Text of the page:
Up in the Air (2009) by Jason Reitman
I just scrolled through the list of nominations for this film – and Anna Kendrick sure made an impression with the critics and the audience with this movie.
I didn’t watch it at the movies but on DVD. Movies about the oh-so-important crisis of men usually take a backseat on my to-watch list and, yeah, I’m aware that there’s a slim chance that I might miss a good movie that way – it’s a risk I’m willing to take.
Ryan Bingham (George Clooney) earns his money with firing people – that’s the service his employer provides. He travels to different locations throughout the U.S. and informs employees that they are let go because the employers are too chicken to do it themselves. Natalie Keener (Anna Kendrick) is an ambitious young woman who wants to help cut costs for the company Bingham works for by grounding everyone and having the work done via computer.
Ryan isn’t happy about this because he likes to be on the road – or rather: in the air. He has the aim to reach 10 million miles of flying, and then there’s the lovely Alex Goran (Vera Farmiga) who leads a life similar to his and whom he can only meet and connect with in the realm of life without boundaries.
I like this one – I don’t love it, though. The three leads, as presented on the poster, are the real appeal of it. They work so well together. The writing is good, the conversations feel real, close to heart. Just look at the scene with the three of them talking in the entrance hall of the hotel. It’s probably one of the most captivating scenes in any movie in which the protagonists just talk.
The reason I don’t love the movie are the conventions that are being upheld. Natalie is 23 and has her life planned – and this life includes moving to Omaha for a boyfriend, wanting to be married with kids as fast as possible and having a career. When her boyfriend breaks up with her, she breaks apart. I am aware that this is a critique of a system that tells women to be exactly like that – but is it recognized as a critique? When Natalie lectures Ryan about his relationship to Alex and later turns out to be right – that he’s lonely and secretely in love with Alex – doesn’t that validate her convictions about love rather than criticize them?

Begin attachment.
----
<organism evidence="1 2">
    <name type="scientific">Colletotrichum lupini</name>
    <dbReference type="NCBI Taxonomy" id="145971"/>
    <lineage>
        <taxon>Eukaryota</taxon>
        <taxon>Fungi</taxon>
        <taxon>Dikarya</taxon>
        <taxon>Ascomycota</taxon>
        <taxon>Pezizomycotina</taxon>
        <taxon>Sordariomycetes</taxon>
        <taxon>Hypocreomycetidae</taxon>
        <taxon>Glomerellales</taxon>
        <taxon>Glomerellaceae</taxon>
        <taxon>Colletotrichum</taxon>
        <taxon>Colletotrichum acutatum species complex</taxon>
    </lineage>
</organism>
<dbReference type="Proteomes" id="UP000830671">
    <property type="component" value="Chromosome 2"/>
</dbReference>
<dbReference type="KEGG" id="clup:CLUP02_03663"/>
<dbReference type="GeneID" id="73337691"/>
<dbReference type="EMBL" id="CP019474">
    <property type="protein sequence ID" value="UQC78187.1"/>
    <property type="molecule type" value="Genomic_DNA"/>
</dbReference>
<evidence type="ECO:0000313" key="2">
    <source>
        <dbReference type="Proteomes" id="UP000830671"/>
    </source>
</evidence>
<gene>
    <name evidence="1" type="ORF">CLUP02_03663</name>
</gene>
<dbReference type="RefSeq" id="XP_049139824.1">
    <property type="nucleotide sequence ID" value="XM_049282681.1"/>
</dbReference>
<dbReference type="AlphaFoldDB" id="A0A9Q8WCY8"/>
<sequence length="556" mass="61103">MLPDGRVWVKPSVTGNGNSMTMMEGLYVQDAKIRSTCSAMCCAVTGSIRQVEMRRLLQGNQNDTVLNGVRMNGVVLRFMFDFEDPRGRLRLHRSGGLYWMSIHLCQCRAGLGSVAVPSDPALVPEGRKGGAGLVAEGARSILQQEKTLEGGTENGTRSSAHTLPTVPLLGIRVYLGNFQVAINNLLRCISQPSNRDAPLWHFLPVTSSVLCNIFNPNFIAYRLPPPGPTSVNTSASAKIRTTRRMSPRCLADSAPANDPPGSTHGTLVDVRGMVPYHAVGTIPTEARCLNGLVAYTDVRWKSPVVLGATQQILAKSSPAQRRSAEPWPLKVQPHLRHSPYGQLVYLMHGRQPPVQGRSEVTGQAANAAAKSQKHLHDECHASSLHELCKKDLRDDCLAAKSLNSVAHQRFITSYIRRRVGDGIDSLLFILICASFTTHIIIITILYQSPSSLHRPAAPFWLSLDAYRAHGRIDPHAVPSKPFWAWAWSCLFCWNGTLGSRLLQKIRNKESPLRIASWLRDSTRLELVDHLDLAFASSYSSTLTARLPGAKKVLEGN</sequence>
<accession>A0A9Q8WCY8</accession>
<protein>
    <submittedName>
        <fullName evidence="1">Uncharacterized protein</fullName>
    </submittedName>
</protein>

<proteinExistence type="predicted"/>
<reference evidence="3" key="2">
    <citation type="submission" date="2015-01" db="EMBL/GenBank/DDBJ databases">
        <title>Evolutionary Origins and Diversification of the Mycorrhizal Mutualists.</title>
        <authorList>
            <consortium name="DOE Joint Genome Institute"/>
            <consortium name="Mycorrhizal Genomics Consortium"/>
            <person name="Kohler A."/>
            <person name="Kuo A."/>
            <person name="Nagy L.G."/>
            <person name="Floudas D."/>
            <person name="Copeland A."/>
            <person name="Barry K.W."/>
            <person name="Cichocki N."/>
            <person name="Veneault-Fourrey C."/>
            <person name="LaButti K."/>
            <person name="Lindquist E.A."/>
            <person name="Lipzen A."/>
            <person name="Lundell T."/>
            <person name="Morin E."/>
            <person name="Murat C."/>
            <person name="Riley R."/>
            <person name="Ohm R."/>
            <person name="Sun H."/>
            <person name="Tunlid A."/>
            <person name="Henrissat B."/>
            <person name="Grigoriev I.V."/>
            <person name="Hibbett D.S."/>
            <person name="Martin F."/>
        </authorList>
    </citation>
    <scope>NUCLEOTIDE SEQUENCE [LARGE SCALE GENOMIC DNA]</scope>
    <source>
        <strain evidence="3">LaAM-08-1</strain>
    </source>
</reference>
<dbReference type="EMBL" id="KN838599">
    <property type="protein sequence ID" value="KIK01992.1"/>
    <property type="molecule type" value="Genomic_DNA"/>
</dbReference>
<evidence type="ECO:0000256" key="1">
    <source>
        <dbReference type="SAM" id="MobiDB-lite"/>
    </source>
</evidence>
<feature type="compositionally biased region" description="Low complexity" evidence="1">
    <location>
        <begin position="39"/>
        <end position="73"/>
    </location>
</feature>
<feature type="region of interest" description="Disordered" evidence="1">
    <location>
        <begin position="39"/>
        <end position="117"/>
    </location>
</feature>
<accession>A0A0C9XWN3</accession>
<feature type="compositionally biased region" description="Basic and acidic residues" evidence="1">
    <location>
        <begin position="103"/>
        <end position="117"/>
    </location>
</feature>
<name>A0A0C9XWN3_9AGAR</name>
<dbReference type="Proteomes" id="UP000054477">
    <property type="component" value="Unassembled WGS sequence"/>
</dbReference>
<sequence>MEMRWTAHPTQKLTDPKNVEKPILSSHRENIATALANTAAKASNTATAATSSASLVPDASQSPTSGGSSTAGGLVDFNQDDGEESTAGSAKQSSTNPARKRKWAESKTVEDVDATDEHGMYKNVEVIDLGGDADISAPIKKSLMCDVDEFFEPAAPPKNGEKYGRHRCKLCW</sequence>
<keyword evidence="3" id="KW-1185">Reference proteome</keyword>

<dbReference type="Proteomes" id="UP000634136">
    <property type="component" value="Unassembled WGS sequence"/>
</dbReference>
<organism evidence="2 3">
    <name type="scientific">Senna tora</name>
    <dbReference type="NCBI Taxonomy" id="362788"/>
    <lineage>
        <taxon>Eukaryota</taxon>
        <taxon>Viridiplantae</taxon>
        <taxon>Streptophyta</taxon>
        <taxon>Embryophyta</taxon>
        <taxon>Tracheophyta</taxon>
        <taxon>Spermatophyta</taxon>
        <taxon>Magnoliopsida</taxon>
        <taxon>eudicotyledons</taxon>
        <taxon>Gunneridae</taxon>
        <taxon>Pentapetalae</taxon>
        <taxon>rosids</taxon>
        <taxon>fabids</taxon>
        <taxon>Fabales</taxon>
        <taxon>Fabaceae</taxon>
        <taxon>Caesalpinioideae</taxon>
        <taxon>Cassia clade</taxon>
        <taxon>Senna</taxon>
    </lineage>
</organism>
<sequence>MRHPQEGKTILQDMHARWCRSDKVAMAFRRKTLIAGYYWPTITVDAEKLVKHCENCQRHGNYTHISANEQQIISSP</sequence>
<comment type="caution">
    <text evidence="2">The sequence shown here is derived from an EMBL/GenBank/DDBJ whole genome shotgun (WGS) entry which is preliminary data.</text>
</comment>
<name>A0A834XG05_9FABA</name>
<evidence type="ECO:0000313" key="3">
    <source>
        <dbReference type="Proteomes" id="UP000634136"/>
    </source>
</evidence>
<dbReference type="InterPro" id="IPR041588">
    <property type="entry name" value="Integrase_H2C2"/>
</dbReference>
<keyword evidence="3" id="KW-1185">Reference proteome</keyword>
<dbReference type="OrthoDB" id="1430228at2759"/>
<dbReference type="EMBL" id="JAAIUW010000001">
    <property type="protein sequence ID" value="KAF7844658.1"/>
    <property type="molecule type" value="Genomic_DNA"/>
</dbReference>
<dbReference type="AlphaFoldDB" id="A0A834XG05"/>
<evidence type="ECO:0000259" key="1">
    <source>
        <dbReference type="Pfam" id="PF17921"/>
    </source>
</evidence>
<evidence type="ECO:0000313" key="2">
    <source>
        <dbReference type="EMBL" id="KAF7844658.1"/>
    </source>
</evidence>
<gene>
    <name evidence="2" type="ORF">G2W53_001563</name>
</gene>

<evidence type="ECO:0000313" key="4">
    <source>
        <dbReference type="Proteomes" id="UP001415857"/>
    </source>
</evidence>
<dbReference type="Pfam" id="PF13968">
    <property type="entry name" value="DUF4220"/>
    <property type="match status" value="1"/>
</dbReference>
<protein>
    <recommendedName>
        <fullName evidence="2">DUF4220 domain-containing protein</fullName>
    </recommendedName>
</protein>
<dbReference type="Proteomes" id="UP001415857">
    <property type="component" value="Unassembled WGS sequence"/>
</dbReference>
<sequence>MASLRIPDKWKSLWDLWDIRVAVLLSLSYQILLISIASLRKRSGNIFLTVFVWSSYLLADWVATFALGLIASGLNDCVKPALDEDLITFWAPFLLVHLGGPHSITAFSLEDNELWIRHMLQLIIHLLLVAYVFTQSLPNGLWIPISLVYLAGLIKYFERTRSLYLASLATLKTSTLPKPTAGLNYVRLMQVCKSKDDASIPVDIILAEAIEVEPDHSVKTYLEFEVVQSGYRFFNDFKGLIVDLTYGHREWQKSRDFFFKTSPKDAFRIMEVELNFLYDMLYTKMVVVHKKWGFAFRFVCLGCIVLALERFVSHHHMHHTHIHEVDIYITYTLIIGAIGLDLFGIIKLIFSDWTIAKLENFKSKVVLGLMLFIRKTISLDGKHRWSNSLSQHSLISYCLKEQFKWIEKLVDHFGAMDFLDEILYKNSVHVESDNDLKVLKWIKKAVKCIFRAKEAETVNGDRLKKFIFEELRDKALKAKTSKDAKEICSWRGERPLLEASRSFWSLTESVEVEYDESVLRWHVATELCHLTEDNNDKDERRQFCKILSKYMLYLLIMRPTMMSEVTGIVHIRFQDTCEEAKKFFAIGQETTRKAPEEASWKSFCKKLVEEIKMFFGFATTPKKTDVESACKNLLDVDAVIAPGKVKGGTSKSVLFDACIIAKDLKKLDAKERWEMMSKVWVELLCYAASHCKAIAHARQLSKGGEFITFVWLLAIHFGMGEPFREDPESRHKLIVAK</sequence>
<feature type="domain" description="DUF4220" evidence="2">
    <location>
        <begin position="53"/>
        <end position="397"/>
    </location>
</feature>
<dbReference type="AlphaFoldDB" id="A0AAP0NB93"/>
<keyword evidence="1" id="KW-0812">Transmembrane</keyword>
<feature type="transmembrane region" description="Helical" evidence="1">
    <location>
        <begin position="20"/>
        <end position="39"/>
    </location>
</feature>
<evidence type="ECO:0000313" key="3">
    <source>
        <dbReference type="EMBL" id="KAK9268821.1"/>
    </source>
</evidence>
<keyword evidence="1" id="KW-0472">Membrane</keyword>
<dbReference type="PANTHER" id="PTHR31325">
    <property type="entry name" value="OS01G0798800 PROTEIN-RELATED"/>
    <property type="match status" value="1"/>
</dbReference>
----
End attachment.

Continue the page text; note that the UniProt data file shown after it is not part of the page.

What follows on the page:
And did Ryan really have to turn out to be sappy and secretely unhappy, instead of the cool guy he’s on the surface? Hollywood is the greatest promoter of LOVE. The undying, the one true, the happily ever after LOVE. It is not possible for Ryan to just be casual about Alex – the way she is casual with him – he has to be in love. I’m not saying that Alex isn’t a worthy object of admiration – she’s a captivating character, I found myself falling for her – but Ryan’s love for her becomes too much of a convention. Because we expect it – the movie makers would argue, because we want it to happen. But really, is it so bad for a main character to be alone and happy? Hollywood makes single people, people who rather live alone, feel bad about themselves. And it makes me sound like a total loser because I promote this way of life. I may not agree with Ryan’t whole philosophy of the empty backpack but I do believe there are people who like to live that way, want to live that way. But Hollywood tells us in a million ways each year that this is wrong, that everybody needs somebody to love (not just Hollywood, the music industry is probably second in line).
Up in the Air promotes this point a little too vehemently, too. And the only consolation is that Ryan doesn’t get what he wants. Alex is unavailable. And he’s back in the air where he suddenly doesn’t want to be anymore. He ends up the victim of society’s expectations. But it doesn’t feel like a critique of the system, it points at Ryan and tells us: look at this poor sob, he waited too long, he wasted his life frivolously, and now he will never find love.
And that is just wrong.